Published January 15, 2011
If Okanagan Specialty Fruits’s nonbrowning apples win U.S. government approval for development and marketing, they will not be the first genetically modified fruits to come to market.
The first, of course, was the FlavrSavr tomato, approved in 1994 and used in the manufacture of tomato paste until it was discontinued in 1997. A number of issues contributed to its disuse, none of them related to its GMO status.
The Rainbow papaya won government approval in 1999 as the answer to papaya ringspot virus, which was ruining the Hawaiian industry. Today, three-fourths of the Hawaiian crop is of the Rainbow variety.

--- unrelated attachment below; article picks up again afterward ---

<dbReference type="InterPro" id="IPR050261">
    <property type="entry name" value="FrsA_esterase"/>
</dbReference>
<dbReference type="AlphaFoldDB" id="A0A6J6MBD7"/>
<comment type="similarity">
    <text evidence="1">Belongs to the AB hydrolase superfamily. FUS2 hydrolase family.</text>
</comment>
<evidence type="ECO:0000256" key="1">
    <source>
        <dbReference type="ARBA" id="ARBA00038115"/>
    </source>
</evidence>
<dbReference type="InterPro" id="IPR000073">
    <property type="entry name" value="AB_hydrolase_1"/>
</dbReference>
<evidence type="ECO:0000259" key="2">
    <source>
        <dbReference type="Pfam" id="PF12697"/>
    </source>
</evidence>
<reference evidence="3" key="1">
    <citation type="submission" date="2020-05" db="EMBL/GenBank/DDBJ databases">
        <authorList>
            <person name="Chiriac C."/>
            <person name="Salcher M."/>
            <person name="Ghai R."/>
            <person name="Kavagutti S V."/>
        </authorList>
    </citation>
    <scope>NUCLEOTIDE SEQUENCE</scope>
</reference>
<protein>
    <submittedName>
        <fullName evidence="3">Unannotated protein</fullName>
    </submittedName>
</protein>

In 2004, the HoneySweet plum was approved for planting and marketing. It had been genetically modified to be immune to plum pox virus.
Researchers in Italy reported in 2004 that they had created four scab-resistant Gala apple lines using agrobacteria-mediated insertion of the HcrVf2 gene. It was done for research purposes—to prove the method works.
“This strategy will allow the transfer of resistance from a wild apple species to any commercial apple genotype while maintaining the horticultural and fruit-quality traits growers and consumers prize most,” they wrote in their report.
Both Rainbow papaya and Honey-Sweet plum were developed by U.S Department of Agriculture scientists seeking to solve problems not overcome by conventional plant breeding. Similar solutions are being discussed as cures for problems plaguing other fruits—citrus greening, virus diseases in bananas, and virus and other disease problems in grapes.